May 5 & 7, 1943. Two letters from Stanley to Dad. Stanley reports that since joining the newly formed 613th Bomb Squadron the work is “much easier as we are just beginning and we do not have too much work to do and we can catch up on it pretty fast. Where I was before everything was in a turmoil, all mixed up and all confused and one was not sure whether he was coming or going.”
He says that he still stops in to visit his old squadron and they are not short on complaints about their adjutant’s management. He tells of a conversation that he had with First Sergeant Haack in the squadron. Stanley says that Haack’s boss rides the men pretty hard. “all you can hear is Haack come here and take care of this, Haack come here and take this phone call, Haack take care of this fellow, Haack why haven’t you done this and that, Haack what is this doing here, Haack this and that and that. Haack is good and mad. He told me when I was there and we had our other adjutant… he never bothered us and we ran the place and got more work done.” He concludes, “I’m sure glad I’m not in that squadron anymore.”
As for his new squadron he writes, “So far there is still the First Sergeant and myself working in this squadron and we get more work done than when I was in the other squadron” where there were “six or seven officers working in the office.” At this point the 613th is relatively small as it is just beginning to form. Stanley mentions that there are “about 40 men” with more slated to join in the “near future”. He continues to provide color on his new assignment in his letter of the 7th noting that “I get more time off to myself and do not have half the work to do. But later on it may get a little more confused but since we started out from the beginning I don’t think we will have much trouble.”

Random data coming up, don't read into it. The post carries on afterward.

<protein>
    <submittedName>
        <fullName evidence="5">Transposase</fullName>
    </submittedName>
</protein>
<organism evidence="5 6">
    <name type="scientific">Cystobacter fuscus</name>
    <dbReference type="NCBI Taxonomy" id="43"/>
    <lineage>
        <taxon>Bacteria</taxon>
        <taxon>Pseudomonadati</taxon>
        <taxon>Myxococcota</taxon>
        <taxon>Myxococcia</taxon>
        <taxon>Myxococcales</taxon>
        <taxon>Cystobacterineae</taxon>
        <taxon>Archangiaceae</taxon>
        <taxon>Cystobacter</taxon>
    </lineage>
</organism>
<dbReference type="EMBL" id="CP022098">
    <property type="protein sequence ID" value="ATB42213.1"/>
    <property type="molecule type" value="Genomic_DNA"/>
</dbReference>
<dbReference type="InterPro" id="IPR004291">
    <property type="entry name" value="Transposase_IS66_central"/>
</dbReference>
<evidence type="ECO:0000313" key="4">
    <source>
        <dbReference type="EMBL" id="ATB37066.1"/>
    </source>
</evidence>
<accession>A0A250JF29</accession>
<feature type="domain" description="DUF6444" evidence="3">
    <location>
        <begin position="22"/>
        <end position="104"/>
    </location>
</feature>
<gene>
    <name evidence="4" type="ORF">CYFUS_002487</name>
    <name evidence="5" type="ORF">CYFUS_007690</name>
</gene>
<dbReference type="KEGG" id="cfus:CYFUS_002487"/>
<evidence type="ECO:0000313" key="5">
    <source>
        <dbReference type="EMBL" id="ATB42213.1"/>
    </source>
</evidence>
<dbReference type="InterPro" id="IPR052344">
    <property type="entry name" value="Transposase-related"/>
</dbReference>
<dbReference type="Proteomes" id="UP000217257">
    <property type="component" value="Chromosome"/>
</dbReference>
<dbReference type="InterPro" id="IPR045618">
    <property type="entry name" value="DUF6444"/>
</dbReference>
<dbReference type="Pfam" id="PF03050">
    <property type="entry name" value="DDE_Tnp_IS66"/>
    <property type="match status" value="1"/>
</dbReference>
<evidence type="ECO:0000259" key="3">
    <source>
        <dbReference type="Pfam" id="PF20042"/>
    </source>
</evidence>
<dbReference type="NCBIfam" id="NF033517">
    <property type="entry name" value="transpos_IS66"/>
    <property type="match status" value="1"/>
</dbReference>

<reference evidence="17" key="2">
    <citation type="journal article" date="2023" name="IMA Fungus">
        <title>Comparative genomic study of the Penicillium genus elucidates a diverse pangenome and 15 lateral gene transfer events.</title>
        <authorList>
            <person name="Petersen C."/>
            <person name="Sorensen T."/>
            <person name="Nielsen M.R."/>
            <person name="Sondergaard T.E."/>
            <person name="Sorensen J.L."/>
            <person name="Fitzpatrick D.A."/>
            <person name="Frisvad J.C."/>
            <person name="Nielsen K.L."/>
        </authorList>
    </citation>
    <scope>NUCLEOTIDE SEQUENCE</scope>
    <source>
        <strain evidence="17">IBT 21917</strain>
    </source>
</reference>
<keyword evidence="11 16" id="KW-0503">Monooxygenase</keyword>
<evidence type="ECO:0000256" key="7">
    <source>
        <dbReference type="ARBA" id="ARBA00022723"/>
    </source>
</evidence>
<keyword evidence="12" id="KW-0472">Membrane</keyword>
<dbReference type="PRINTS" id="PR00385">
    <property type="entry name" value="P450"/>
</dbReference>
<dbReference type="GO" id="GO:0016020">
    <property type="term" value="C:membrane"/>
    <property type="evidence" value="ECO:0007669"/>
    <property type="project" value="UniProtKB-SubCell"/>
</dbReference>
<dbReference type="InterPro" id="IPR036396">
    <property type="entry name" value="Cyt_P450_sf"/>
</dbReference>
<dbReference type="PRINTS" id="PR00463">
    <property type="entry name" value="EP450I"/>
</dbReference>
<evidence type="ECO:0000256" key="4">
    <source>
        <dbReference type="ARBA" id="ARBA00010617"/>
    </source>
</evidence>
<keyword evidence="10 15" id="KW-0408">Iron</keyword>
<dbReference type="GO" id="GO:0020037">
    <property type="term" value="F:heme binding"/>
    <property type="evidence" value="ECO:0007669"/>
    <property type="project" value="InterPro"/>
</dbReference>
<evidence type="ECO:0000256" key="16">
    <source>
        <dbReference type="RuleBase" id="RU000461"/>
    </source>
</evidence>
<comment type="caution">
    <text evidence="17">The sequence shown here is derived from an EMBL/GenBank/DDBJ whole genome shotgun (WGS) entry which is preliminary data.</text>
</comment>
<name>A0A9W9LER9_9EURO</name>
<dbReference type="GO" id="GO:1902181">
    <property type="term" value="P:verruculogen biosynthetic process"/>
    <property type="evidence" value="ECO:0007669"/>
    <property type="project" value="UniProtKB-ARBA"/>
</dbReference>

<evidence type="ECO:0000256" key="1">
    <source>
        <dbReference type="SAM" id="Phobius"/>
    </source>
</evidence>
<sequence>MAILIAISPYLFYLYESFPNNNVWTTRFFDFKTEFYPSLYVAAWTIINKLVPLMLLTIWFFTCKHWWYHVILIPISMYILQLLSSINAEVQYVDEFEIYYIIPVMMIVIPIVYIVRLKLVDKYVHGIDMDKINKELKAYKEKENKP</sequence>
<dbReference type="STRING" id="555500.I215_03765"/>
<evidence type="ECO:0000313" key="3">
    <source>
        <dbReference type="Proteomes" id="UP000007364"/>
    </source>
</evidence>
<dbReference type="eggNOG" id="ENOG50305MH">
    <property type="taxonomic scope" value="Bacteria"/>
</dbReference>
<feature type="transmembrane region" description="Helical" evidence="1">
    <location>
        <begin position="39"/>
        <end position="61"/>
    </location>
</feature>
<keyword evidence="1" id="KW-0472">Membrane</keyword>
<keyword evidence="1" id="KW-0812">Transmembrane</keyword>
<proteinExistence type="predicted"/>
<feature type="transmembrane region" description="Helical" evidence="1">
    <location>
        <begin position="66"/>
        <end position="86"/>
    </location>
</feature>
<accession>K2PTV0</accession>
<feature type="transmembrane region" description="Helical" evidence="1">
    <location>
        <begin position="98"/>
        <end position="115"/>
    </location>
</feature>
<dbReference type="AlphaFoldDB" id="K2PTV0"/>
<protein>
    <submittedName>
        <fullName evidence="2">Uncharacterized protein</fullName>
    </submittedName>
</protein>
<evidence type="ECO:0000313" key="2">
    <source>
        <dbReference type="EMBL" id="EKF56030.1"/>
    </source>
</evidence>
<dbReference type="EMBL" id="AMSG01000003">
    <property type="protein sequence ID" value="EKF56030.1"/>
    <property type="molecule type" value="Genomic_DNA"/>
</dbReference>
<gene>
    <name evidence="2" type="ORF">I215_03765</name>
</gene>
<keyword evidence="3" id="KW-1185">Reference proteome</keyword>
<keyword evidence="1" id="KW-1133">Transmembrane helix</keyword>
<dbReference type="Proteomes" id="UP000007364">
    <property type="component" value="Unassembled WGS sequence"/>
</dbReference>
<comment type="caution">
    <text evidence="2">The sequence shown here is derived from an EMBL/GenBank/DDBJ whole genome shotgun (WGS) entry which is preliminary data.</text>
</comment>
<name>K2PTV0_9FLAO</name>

Apparently part of the mission at Epharata is that the base is “supposed to be a training center”. As a result, Stanley tells that for the next week “we will be getting up at 5:45…eat, have calisthenics and some drill and maybe one of the days some rifle shooting. That drilling will only be for one week.” In other news, “the ratings will be out pretty soon…I know I will get sergeant stripes for sure.”
Stanley expects to get a furlough soon. While most furloughs are only issued for seven days, he expect to be able to have a three day pass added to his as has been done for most of the fellows. He has done some research into what it will take to get home to Albany from Washington State. Round trip coach fare on the train is $70.00. The train would leave at 4:05 AM and he would have to change trains in Chicago with the full trip to Albany taking “only 2 days and 12 hours”. He says “if everything works out okay I would have about 4 or 5 or maybe even six days at home”. He will not be writing home about the furlough until everything is set for sure.
The physical inspection and inoculations continue. As in the last post with Anna’s telling of the baby’s antics, this is another instance where it is best to simply go with a direct excerpt from the letter:
Stanley wraps up commenting on a few of the things that Anna had written about in her previous letters saying that he had a good laugh about “the one where Eddie was riding along and killed a rabbit so he stopped the car and picked up the rabbit…so they had an extra supper out of it.” He also sent along with the letter a few photos of sketches made by one of the guys in the camp that shows what life is like at Ephrata.